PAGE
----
Similar to principal cells in many developing brain regions, innervation by local GABAergic interneurons is established prior to glutamatergic synaptogenesis (Ambrogini et al., 2004; Esposito et al., 2005; Ge et al., 2006; Overstreet-Wadiche and Westbrook, 2006; Piatti et al., 2006), and the sequence of GABAergic innervation of newly generated cells follows the sequence established in the developing dentate where GPSCs with slow rise and decay kinetics are present prior to GPSCs with fast kinetics (Hollrigel and Soltesz, 1997; Liu et al., 1998; Esposito et al., 2005; Overstreet-Wadiche et al., 2005). Analogous to the synaptically “silent” immature neurons identified in the neonatal brain (Owens et al., 1999; Tyzio et al., 1999), neural stem cells and progenitors in the adult dentate also have tonic GABAR signaling prior to the formation of functional synapses.

GABAR Signaling in Type I Stem Cell Proliferation

Radial glial cells (Type I cells) that express nestin are the putative neural stem cells of the adult DG (Seri et al., 2001; Bonaguidi et al., 2012). Located in the subgranular zone (Figures 1 and 2), Type I cells express the glial marker GFAP and have astrocytic properties including low input resistance and a resting potential near the K+ equilibrium potential (Filippov et al., 2003; Fukuda et al., 2003). Two reports indicate that Type I cells have functional GABARs that respond to high concentrations of exogenously applied GABA (Wang et al., 2005; Song et al., 2012), although GABA-evoked currents were not detected in another study (Tozuka et al., 2005). Type I cells do not have GABA synaptic innervation since both electrical stimulation and light-driven activation of parvalbumin (PV)-expressing interneurons fail to evoke synaptic currents (Figure 2A; Song et al., 2012). However, Song et al. (2012) proposed that tonic currents mediated by γ2-GABARs promote quiescence since knockout of the γ2 GABAR enhanced proliferation of Type I cells. Repression of stem cell proliferation by tonic GABAR signaling is likewise supported by the increased proliferation of progenitors seen in germline α4 GABAR knockout mice that have impaired tonic GABAR signaling in adult-generated progeny (Duveau et al., 2011). Tonic GABAR signaling in mature GCs is typically mediated by α4β2δ GABARs (Farrant and Nusser, 2005), but δ-GABAR subunit knockout mice did not have any of the deficits seen in the α4 knockout (Duveau et al., 2011). Thus, GABARs involved in tonic signaling in progenitors may be different than those of mature GCs. Indeed, γ2-GABAR subunits are typically associated with phasic GABAergic signaling since the γ2 subunit is essential for clustering receptors at synaptic sites (Essrich et al., 1998). It will be important to establish the mechanism by which tonic GABAR signaling through γ2 or α4 subunits contributes to stem cell proliferation, since the characteristics of Ca2+ influx generated by tonic depolarization of low-input resistance Type I cells will likely be distinct from Ca2+ transients generated by phasic GABAR signaling to later stage progenitors and newborn GCs that have high input resistance.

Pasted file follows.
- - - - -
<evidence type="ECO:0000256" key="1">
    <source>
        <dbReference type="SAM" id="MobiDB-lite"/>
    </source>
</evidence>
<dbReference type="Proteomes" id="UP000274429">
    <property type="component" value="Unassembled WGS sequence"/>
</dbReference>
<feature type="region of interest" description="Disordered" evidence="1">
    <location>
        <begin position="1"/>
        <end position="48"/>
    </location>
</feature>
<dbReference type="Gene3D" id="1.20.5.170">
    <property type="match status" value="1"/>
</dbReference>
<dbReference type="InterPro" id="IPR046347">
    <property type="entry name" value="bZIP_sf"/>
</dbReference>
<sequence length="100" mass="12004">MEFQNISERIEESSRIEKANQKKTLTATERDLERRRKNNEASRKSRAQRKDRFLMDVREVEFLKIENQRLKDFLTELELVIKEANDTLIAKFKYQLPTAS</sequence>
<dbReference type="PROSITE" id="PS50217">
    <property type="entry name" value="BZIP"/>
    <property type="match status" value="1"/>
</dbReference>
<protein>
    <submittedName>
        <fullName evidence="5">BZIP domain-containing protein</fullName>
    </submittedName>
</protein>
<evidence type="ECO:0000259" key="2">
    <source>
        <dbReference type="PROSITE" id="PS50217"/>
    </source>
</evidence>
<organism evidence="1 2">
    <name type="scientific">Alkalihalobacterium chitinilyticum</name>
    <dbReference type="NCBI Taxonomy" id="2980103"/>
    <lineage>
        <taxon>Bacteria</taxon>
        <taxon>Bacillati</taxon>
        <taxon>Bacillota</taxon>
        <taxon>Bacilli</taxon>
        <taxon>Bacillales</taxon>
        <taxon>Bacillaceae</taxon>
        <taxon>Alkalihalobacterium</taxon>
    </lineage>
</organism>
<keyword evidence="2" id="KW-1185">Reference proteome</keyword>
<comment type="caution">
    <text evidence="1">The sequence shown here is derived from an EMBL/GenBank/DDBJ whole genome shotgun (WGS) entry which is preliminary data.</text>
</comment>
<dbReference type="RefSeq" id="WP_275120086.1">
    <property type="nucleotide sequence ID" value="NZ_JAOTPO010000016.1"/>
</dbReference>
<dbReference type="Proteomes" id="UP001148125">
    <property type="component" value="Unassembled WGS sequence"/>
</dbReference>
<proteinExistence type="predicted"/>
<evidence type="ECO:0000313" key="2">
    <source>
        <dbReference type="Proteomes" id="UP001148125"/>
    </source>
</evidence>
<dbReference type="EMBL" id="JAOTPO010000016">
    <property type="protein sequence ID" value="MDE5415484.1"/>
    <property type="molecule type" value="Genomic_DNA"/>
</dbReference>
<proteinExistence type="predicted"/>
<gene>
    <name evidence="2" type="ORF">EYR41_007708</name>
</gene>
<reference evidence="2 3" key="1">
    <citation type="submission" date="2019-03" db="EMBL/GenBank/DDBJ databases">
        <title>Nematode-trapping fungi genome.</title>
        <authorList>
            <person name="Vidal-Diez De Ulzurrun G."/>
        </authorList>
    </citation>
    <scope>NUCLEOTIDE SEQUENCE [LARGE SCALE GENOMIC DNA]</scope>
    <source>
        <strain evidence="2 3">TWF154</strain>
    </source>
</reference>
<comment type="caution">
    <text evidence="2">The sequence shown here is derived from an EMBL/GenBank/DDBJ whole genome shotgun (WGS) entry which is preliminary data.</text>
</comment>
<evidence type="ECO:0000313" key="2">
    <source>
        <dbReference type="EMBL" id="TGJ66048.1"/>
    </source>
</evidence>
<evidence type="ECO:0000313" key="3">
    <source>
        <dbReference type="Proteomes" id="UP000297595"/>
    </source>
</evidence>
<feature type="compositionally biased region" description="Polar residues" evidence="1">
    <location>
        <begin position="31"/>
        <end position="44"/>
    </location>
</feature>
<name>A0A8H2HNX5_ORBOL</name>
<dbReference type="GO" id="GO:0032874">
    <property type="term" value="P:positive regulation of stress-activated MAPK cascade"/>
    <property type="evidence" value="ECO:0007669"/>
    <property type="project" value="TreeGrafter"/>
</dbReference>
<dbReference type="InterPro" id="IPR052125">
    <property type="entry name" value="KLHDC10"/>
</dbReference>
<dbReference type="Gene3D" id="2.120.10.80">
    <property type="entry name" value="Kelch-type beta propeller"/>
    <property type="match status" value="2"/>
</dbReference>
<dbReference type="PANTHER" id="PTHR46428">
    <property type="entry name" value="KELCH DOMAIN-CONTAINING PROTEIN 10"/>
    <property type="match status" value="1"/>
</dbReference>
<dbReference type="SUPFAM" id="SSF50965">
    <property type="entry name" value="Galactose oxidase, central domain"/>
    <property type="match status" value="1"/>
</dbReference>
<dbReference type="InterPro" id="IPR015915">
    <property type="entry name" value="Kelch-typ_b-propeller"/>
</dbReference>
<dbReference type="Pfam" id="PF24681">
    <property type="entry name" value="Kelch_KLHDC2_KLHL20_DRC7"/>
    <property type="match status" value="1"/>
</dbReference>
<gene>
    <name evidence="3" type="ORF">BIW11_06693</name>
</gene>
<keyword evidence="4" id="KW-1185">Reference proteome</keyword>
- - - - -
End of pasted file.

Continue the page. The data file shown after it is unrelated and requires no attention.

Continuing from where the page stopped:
FIGURE 2
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Figure 2. Modes of GABAR signaling during GC development. (A) Tonic signaling to Type I radial glial-like stem cells: Top, schematic depiction of whole cell patch clamp recording from mature granule cells (mGCs) or Type I GFP+ radial glial-like stem cells (RGLs) during photoactivation of PV+ interneurons expressing channelrhodopsin (ChR2). Middle, photoactivation of ChR2+PV+ interneurons (indicated by blue lines, 1 Hz) generates large synaptic currents in mature GCs that are blocked by the GABAR antagonist bicuculline (Bic). Bottom, photoactivation of ChR2+PV+ interneurons (blue bar, 8 Hz) generates small tonic currents in Type I RGLs that are blocked by bicuculline. Adapted from Song et al. (2012) with permission from Macmillan Publishers Ltd. Estimates for input resistance (IR) of Type I and Type II cells are from Fukuda et al. (2003). (B) Synaptic signaling to Type II neuroprogenitors: Top, schematic depiction of innervation of Type II cells by dentate interneurons. Middle, hilar stimulation evokes inward currents in Type II cells that are blocked by bicuculline. Bottom, the frequency of spontaneous activity in Type II cells is increased by bath application of 4-aminopyridine (4-AP; 100 μM), a potassium channel blocker that causes synchronous firing of dentate interneurons (Michelson and Wong, 1994; Markwardt et al., 2011). 4-AP-induced currents are blocked by tetrodotoxin (TTX). Insets show currents on an expanded time scale. Adapted from Tozuka et al. (2005) with permission from Elsevier. (C) Synaptic signaling to newborn GCs by Ivy/NG interneurons: Top, reconstructed Ivy/NG interneuron (red cell body and dendrites, black axon) from a paired recording with a POMC-GFP+ newborn GC (green). ML, molecular layer. Middle, current injection into presynaptic Ivy/NG cells evokes slow GPSCs in newborn GCs. The averaged unitary IPSC (green) is overlaid on individual currents (gray). From Markwardt et al. (2011). Bottom, bath application of 4-AP (100 μM) induces synaptic currents in newborn GCs that are blocked by picrotoxin (PTX). Insets show currents on expanded time scales [scale bars are 200 pA and 10 s (left) or 500 ms (right)]. From Markwardt et al. (2009). The estimate for IR of newborn GCs is from Overstreet et al. (2004). (D) Heterogeneous synaptic signaling to mature GCs: Top, schematic depiction showing that mature GCs are innervated by a variety of interneuron subtypes including Ivy/NG cells and perisomatic projecting interneurons. Ivy/NG cells also provide slow GABAergic inhibition to perisomatic-projecting interneurons. Middle, current injection in individual interneurons evokes either fast (left) or slow (right) uIPSCs in mature GCs, reflecting the heterogeneity of innervation. Bottom, spontaneous GPSCs in mature GCs arise from perisomatic-projecting interneurons (Soltesz et al., 1995). The frequency of sGPSCs is reduced by stimulation of the ML (arrows) that evokes slow NO711-sensitive IPSCs in mature GCs (insets) and perisomatic projecting interneurons (not shown). Together these results support the circuit diagram shown above. Scale in inset, 300 pA, 500 ms. Adapted from Markwardt et al. (2011). The estimate of IR for mature GCs is from Schmidt-Hieber et al. (2004) and Overstreet et al. (2004).